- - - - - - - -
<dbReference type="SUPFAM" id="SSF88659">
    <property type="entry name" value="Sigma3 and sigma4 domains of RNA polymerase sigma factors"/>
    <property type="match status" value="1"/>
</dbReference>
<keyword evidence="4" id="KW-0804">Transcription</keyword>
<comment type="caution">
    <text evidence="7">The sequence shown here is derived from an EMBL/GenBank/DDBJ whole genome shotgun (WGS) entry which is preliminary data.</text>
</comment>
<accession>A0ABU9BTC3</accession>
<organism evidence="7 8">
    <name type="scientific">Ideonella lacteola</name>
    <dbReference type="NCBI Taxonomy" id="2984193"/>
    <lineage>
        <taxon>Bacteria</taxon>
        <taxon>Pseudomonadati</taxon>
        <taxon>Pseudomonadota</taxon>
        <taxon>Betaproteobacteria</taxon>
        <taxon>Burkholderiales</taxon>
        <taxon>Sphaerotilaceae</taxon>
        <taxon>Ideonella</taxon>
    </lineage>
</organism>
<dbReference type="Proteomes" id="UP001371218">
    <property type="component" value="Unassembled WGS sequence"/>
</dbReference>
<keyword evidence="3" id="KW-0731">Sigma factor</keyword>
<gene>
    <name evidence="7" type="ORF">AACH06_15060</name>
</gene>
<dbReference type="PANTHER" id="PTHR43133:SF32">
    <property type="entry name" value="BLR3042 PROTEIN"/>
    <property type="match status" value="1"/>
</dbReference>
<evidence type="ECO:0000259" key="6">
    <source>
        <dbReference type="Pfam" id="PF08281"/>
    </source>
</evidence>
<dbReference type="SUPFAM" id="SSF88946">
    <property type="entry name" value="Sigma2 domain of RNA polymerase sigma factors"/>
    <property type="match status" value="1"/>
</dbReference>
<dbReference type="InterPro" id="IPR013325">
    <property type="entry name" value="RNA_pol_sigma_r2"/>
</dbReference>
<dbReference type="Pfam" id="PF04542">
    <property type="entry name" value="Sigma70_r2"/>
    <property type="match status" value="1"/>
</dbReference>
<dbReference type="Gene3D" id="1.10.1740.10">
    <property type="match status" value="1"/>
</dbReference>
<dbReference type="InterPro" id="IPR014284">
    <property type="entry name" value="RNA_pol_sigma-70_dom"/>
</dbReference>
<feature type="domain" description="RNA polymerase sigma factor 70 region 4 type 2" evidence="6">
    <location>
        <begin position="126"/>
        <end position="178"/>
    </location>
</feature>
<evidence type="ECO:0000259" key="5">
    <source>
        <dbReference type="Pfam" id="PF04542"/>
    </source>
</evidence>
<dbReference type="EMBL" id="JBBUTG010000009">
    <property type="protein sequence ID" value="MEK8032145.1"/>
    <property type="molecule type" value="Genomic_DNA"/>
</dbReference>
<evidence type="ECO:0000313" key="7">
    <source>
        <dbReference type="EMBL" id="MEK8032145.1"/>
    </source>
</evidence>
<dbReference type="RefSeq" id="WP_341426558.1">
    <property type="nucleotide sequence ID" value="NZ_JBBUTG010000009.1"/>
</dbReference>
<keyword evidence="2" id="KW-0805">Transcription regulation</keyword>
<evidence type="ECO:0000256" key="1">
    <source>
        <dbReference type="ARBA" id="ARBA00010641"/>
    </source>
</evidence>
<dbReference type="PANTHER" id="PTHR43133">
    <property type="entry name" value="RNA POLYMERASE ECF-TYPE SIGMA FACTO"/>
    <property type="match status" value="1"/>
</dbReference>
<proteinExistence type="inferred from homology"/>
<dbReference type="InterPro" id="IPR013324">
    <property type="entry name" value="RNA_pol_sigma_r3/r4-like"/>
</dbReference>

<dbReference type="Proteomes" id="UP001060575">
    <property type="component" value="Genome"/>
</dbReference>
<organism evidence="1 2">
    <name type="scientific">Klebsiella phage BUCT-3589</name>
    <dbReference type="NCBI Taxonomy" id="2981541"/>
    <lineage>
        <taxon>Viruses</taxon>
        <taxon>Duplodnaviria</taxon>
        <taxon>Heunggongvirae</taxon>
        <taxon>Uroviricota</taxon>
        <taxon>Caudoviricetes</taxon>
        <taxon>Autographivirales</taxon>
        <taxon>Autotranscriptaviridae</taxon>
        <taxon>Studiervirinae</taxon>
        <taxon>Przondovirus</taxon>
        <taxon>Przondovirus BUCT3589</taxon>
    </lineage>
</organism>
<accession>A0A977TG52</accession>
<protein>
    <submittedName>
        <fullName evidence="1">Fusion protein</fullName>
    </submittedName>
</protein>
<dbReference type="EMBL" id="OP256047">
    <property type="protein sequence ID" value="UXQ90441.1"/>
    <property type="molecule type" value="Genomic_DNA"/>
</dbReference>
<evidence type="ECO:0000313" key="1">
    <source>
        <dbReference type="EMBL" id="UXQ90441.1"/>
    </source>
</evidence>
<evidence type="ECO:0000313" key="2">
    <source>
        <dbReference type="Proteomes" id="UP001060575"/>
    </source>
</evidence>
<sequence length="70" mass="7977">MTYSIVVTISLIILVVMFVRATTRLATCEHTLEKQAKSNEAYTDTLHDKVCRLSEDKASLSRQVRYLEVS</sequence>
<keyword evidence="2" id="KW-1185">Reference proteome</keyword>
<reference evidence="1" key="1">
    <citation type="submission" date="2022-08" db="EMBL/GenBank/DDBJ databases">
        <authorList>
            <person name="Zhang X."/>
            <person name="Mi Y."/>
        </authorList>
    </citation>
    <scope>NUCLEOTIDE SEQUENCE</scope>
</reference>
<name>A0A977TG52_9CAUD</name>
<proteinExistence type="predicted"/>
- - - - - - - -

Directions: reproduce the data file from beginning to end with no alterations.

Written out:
<dbReference type="SUPFAM" id="SSF88659">
    <property type="entry name" value="Sigma3 and sigma4 domains of RNA polymerase sigma factors"/>
    <property type="match status" value="1"/>
</dbReference>
<keyword evidence="4" id="KW-0804">Transcription</keyword>
<comment type="caution">
    <text evidence="7">The sequence shown here is derived from an EMBL/GenBank/DDBJ whole genome shotgun (WGS) entry which is preliminary data.</text>
</comment>
<accession>A0ABU9BTC3</accession>
<organism evidence="7 8">
    <name type="scientific">Ideonella lacteola</name>
    <dbReference type="NCBI Taxonomy" id="2984193"/>
    <lineage>
        <taxon>Bacteria</taxon>
        <taxon>Pseudomonadati</taxon>
        <taxon>Pseudomonadota</taxon>
        <taxon>Betaproteobacteria</taxon>
        <taxon>Burkholderiales</taxon>
        <taxon>Sphaerotilaceae</taxon>
        <taxon>Ideonella</taxon>
    </lineage>
</organism>
<dbReference type="Proteomes" id="UP001371218">
    <property type="component" value="Unassembled WGS sequence"/>
</dbReference>
<keyword evidence="3" id="KW-0731">Sigma factor</keyword>
<gene>
    <name evidence="7" type="ORF">AACH06_15060</name>
</gene>
<dbReference type="PANTHER" id="PTHR43133:SF32">
    <property type="entry name" value="BLR3042 PROTEIN"/>
    <property type="match status" value="1"/>
</dbReference>
<evidence type="ECO:0000259" key="6">
    <source>
        <dbReference type="Pfam" id="PF08281"/>
    </source>
</evidence>
<dbReference type="SUPFAM" id="SSF88946">
    <property type="entry name" value="Sigma2 domain of RNA polymerase sigma factors"/>
    <property type="match status" value="1"/>
</dbReference>
<dbReference type="InterPro" id="IPR013325">
    <property type="entry name" value="RNA_pol_sigma_r2"/>
</dbReference>
<dbReference type="Pfam" id="PF04542">
    <property type="entry name" value="Sigma70_r2"/>
    <property type="match status" value="1"/>
</dbReference>
<dbReference type="Gene3D" id="1.10.1740.10">
    <property type="match status" value="1"/>
</dbReference>
<dbReference type="InterPro" id="IPR014284">
    <property type="entry name" value="RNA_pol_sigma-70_dom"/>
</dbReference>
<feature type="domain" description="RNA polymerase sigma factor 70 region 4 type 2" evidence="6">
    <location>
        <begin position="126"/>
        <end position="178"/>
    </location>
</feature>
<evidence type="ECO:0000259" key="5">
    <source>
        <dbReference type="Pfam" id="PF04542"/>
    </source>
</evidence>
<dbReference type="EMBL" id="JBBUTG010000009">
    <property type="protein sequence ID" value="MEK8032145.1"/>
    <property type="molecule type" value="Genomic_DNA"/>
</dbReference>
<evidence type="ECO:0000313" key="7">
    <source>
        <dbReference type="EMBL" id="MEK8032145.1"/>
    </source>
</evidence>
<dbReference type="RefSeq" id="WP_341426558.1">
    <property type="nucleotide sequence ID" value="NZ_JBBUTG010000009.1"/>
</dbReference>
<keyword evidence="2" id="KW-0805">Transcription regulation</keyword>
<evidence type="ECO:0000256" key="1">
    <source>
        <dbReference type="ARBA" id="ARBA00010641"/>
    </source>
</evidence>
<dbReference type="PANTHER" id="PTHR43133">
    <property type="entry name" value="RNA POLYMERASE ECF-TYPE SIGMA FACTO"/>
    <property type="match status" value="1"/>
</dbReference>
<proteinExistence type="inferred from homology"/>
<dbReference type="InterPro" id="IPR013324">
    <property type="entry name" value="RNA_pol_sigma_r3/r4-like"/>
</dbReference>

<dbReference type="Proteomes" id="UP001060575">
    <property type="component" value="Genome"/>
</dbReference>
<organism evidence="1 2">
    <name type="scientific">Klebsiella phage BUCT-3589</name>
    <dbReference type="NCBI Taxonomy" id="2981541"/>
    <lineage>
        <taxon>Viruses</taxon>
        <taxon>Duplodnaviria</taxon>
        <taxon>Heunggongvirae</taxon>
        <taxon>Uroviricota</taxon>
        <taxon>Caudoviricetes</taxon>
        <taxon>Autographivirales</taxon>
        <taxon>Autotranscriptaviridae</taxon>
        <taxon>Studiervirinae</taxon>
        <taxon>Przondovirus</taxon>
        <taxon>Przondovirus BUCT3589</taxon>
    </lineage>
</organism>
<accession>A0A977TG52</accession>
<protein>
    <submittedName>
        <fullName evidence="1">Fusion protein</fullName>
    </submittedName>
</protein>
<dbReference type="EMBL" id="OP256047">
    <property type="protein sequence ID" value="UXQ90441.1"/>
    <property type="molecule type" value="Genomic_DNA"/>
</dbReference>
<evidence type="ECO:0000313" key="1">
    <source>
        <dbReference type="EMBL" id="UXQ90441.1"/>
    </source>
</evidence>
<evidence type="ECO:0000313" key="2">
    <source>
        <dbReference type="Proteomes" id="UP001060575"/>
    </source>
</evidence>
<sequence length="70" mass="7977">MTYSIVVTISLIILVVMFVRATTRLATCEHTLEKQAKSNEAYTDTLHDKVCRLSEDKASLSRQVRYLEVS</sequence>
<keyword evidence="2" id="KW-1185">Reference proteome</keyword>
<reference evidence="1" key="1">
    <citation type="submission" date="2022-08" db="EMBL/GenBank/DDBJ databases">
        <authorList>
            <person name="Zhang X."/>
            <person name="Mi Y."/>
        </authorList>
    </citation>
    <scope>NUCLEOTIDE SEQUENCE</scope>
</reference>
<name>A0A977TG52_9CAUD</name>
<proteinExistence type="predicted"/>